An international body of regulators and government officials created in the wake of the 2008 financial panic is expanding its work on blockchain.
Since as early as last year, the Financial Stability Board has been researching the tech and its impact on the global financial system. The most recent update from the group was in July, when it said it was exploring “possible steps to address potential risks” related to digital currencies.
In a 3rd November speech at the Chatham House Banking Revolution Conference, FSB secretary general Svein Andresen suggested that the organization was beginning to move toward making policy recommendations related to the technology.
He told attendees:
“We have considered the financial stability implications of distributed ledger technology, and we continue to work in this area, jointly with Committee on Payments and Market Infrastructures, to identify key issues that market participants and policymakers need to address.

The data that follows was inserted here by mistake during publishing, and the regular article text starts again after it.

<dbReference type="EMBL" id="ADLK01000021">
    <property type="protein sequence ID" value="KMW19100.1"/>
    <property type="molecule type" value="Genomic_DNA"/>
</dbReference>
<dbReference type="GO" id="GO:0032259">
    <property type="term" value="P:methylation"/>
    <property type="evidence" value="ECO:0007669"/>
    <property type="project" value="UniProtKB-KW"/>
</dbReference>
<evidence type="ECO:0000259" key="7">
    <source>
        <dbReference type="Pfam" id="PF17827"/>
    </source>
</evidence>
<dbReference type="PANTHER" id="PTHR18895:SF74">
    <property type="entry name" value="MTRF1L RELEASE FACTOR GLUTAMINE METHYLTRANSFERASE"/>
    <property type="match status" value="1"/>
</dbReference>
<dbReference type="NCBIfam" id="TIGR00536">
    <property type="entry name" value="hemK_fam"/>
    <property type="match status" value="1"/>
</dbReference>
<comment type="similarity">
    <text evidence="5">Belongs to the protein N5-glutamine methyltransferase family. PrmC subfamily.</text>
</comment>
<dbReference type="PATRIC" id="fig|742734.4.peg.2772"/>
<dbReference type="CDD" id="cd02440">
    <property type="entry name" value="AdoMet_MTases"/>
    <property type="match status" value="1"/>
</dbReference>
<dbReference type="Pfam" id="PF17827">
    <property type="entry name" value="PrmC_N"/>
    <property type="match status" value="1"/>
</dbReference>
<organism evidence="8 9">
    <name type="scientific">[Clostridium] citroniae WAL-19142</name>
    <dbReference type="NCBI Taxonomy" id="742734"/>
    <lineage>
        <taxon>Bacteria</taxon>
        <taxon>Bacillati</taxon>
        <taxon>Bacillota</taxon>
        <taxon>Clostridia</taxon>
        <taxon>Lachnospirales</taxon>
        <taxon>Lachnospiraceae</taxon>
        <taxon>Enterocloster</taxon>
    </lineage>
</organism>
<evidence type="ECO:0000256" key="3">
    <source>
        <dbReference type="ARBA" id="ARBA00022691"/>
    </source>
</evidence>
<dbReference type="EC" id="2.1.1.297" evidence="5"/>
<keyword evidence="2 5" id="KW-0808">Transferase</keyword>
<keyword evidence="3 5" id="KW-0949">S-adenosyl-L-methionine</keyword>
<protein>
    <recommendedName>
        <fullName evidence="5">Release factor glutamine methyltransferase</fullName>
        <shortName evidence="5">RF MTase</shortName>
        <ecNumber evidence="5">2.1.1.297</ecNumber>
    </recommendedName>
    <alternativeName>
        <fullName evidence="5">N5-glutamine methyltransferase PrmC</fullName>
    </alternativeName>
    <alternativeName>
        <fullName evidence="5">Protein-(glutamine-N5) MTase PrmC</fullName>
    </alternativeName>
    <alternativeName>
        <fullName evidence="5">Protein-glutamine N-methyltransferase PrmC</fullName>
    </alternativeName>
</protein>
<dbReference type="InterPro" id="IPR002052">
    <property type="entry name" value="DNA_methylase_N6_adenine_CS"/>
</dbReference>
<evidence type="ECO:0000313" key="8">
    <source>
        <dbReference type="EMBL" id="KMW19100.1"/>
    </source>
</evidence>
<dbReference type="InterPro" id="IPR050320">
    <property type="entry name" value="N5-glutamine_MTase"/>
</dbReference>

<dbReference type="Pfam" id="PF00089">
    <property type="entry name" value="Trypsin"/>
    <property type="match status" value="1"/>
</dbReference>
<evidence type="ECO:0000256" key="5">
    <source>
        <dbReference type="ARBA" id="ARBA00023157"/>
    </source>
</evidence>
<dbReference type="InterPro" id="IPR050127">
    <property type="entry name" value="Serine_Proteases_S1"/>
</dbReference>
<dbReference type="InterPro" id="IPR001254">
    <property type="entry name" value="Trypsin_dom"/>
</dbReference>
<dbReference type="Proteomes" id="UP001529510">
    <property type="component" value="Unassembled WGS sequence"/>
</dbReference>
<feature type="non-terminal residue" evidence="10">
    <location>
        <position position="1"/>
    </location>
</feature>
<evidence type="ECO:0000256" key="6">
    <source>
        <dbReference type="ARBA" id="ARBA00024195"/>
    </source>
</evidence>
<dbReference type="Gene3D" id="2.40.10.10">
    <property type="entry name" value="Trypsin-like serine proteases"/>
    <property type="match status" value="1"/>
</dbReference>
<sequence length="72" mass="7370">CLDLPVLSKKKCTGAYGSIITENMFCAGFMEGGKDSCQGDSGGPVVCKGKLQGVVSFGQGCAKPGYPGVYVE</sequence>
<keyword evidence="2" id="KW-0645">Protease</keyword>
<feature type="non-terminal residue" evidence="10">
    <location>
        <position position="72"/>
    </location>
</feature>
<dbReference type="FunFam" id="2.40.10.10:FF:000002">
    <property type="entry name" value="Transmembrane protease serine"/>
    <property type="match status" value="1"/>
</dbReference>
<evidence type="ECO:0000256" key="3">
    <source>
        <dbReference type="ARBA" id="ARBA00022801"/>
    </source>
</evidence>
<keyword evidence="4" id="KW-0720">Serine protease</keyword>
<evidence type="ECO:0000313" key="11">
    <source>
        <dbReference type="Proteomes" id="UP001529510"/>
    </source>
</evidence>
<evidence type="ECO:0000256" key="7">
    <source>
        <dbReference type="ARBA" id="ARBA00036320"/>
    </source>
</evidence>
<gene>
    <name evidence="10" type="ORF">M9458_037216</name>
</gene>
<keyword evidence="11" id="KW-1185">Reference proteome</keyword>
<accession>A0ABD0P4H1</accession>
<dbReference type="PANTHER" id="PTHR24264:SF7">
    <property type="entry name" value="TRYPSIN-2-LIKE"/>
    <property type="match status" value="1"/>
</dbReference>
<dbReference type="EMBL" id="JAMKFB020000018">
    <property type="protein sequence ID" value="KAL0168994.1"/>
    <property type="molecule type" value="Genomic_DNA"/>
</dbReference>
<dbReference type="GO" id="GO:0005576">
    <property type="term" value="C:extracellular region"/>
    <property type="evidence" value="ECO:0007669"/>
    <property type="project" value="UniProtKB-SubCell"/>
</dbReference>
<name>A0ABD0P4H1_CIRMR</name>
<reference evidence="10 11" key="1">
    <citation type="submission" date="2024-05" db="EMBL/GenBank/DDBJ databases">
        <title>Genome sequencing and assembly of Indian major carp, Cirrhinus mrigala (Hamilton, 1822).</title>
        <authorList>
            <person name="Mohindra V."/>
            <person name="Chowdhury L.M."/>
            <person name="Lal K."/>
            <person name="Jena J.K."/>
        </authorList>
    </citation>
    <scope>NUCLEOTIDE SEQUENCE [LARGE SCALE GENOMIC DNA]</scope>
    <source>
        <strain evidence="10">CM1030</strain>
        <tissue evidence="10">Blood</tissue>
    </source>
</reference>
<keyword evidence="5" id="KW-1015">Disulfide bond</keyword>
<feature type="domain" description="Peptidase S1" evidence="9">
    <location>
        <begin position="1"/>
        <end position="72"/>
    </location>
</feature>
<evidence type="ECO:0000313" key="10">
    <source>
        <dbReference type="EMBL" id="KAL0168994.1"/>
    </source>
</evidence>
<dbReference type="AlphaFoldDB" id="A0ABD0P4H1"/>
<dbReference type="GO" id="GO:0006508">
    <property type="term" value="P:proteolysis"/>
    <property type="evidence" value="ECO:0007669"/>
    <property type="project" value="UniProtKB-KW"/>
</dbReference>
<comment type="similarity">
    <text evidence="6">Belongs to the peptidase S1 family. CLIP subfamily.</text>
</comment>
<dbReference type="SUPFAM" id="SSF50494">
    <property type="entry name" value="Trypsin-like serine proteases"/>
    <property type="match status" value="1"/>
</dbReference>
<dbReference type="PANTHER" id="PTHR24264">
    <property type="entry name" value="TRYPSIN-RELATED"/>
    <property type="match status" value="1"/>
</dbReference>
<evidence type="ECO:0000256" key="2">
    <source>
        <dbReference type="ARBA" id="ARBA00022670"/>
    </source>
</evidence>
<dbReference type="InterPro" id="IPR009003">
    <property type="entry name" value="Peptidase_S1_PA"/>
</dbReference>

Andresen went on to say that the FSB was working alongside the Basel Committee on Banking Supervision, a body within the Bank of International Settlements (BIS), on similar issues.
“This has covered members’ experimentation with distributed ledger technology and what they have learned, as well as experiences with innovation facilitators – sandboxes, hubs, and accelerators,” he remarked.
Andresen’s speech focused in part on fintech more broadly, suggesting that any policy recommendations from the FSB will likely be within that context. He gave no indication as to when the FSB might move to begin releasing the results of its work.
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